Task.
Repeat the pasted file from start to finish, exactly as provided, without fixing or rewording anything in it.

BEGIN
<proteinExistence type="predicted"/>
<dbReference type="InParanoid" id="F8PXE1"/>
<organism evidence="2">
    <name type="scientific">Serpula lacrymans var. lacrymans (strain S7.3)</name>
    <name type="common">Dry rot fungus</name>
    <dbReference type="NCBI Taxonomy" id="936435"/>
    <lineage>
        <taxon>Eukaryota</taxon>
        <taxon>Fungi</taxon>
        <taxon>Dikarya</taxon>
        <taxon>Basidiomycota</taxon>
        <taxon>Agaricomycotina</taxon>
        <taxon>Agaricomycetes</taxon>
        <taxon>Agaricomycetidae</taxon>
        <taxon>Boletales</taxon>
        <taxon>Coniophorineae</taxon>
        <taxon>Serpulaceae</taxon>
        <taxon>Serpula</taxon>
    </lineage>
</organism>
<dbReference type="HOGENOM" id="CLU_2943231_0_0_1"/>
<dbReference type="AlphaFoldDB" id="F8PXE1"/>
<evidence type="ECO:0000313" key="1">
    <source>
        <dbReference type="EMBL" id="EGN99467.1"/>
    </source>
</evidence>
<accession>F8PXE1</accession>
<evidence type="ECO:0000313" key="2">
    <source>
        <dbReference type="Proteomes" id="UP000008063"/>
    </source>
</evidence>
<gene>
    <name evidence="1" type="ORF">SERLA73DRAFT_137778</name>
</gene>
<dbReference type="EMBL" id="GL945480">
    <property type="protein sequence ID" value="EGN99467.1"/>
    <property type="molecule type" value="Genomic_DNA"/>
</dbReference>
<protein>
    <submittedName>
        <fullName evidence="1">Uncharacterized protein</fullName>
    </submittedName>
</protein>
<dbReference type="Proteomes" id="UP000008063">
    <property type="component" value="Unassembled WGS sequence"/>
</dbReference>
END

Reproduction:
<proteinExistence type="predicted"/>
<dbReference type="InParanoid" id="F8PXE1"/>
<organism evidence="2">
    <name type="scientific">Serpula lacrymans var. lacrymans (strain S7.3)</name>
    <name type="common">Dry rot fungus</name>
    <dbReference type="NCBI Taxonomy" id="936435"/>
    <lineage>
        <taxon>Eukaryota</taxon>
        <taxon>Fungi</taxon>
        <taxon>Dikarya</taxon>
        <taxon>Basidiomycota</taxon>
        <taxon>Agaricomycotina</taxon>
        <taxon>Agaricomycetes</taxon>
        <taxon>Agaricomycetidae</taxon>
        <taxon>Boletales</taxon>
        <taxon>Coniophorineae</taxon>
        <taxon>Serpulaceae</taxon>
        <taxon>Serpula</taxon>
    </lineage>
</organism>
<dbReference type="HOGENOM" id="CLU_2943231_0_0_1"/>
<dbReference type="AlphaFoldDB" id="F8PXE1"/>
<evidence type="ECO:0000313" key="1">
    <source>
        <dbReference type="EMBL" id="EGN99467.1"/>
    </source>
</evidence>
<accession>F8PXE1</accession>
<evidence type="ECO:0000313" key="2">
    <source>
        <dbReference type="Proteomes" id="UP000008063"/>
    </source>
</evidence>
<gene>
    <name evidence="1" type="ORF">SERLA73DRAFT_137778</name>
</gene>
<dbReference type="EMBL" id="GL945480">
    <property type="protein sequence ID" value="EGN99467.1"/>
    <property type="molecule type" value="Genomic_DNA"/>
</dbReference>
<protein>
    <submittedName>
        <fullName evidence="1">Uncharacterized protein</fullName>
    </submittedName>
</protein>
<dbReference type="Proteomes" id="UP000008063">
    <property type="component" value="Unassembled WGS sequence"/>
</dbReference>